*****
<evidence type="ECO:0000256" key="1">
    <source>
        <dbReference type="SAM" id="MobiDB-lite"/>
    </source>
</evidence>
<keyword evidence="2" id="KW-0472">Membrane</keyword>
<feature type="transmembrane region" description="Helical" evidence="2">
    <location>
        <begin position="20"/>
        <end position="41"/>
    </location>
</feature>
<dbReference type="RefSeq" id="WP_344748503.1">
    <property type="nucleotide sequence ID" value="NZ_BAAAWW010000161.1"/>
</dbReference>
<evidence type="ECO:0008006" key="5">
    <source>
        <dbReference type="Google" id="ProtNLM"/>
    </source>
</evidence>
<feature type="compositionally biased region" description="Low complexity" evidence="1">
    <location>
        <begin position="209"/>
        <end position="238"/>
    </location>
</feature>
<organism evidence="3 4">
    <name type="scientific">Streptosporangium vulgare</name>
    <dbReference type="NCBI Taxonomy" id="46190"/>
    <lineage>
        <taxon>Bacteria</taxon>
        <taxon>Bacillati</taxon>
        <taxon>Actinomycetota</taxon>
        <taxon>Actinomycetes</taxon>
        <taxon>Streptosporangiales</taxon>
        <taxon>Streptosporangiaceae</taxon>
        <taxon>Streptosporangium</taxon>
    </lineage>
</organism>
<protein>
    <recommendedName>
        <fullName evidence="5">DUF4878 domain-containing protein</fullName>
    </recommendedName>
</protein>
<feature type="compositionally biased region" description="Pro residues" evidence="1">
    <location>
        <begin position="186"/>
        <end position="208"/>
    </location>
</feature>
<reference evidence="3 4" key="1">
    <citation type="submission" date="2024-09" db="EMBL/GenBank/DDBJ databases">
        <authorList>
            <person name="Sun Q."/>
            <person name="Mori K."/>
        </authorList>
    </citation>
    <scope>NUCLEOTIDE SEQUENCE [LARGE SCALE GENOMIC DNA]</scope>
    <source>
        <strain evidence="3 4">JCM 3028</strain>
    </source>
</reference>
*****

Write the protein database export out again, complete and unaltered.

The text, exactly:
<evidence type="ECO:0000256" key="1">
    <source>
        <dbReference type="SAM" id="MobiDB-lite"/>
    </source>
</evidence>
<keyword evidence="2" id="KW-0472">Membrane</keyword>
<feature type="transmembrane region" description="Helical" evidence="2">
    <location>
        <begin position="20"/>
        <end position="41"/>
    </location>
</feature>
<dbReference type="RefSeq" id="WP_344748503.1">
    <property type="nucleotide sequence ID" value="NZ_BAAAWW010000161.1"/>
</dbReference>
<evidence type="ECO:0008006" key="5">
    <source>
        <dbReference type="Google" id="ProtNLM"/>
    </source>
</evidence>
<feature type="compositionally biased region" description="Low complexity" evidence="1">
    <location>
        <begin position="209"/>
        <end position="238"/>
    </location>
</feature>
<organism evidence="3 4">
    <name type="scientific">Streptosporangium vulgare</name>
    <dbReference type="NCBI Taxonomy" id="46190"/>
    <lineage>
        <taxon>Bacteria</taxon>
        <taxon>Bacillati</taxon>
        <taxon>Actinomycetota</taxon>
        <taxon>Actinomycetes</taxon>
        <taxon>Streptosporangiales</taxon>
        <taxon>Streptosporangiaceae</taxon>
        <taxon>Streptosporangium</taxon>
    </lineage>
</organism>
<protein>
    <recommendedName>
        <fullName evidence="5">DUF4878 domain-containing protein</fullName>
    </recommendedName>
</protein>
<feature type="compositionally biased region" description="Pro residues" evidence="1">
    <location>
        <begin position="186"/>
        <end position="208"/>
    </location>
</feature>
<reference evidence="3 4" key="1">
    <citation type="submission" date="2024-09" db="EMBL/GenBank/DDBJ databases">
        <authorList>
            <person name="Sun Q."/>
            <person name="Mori K."/>
        </authorList>
    </citation>
    <scope>NUCLEOTIDE SEQUENCE [LARGE SCALE GENOMIC DNA]</scope>
    <source>
        <strain evidence="3 4">JCM 3028</strain>
    </source>
</reference>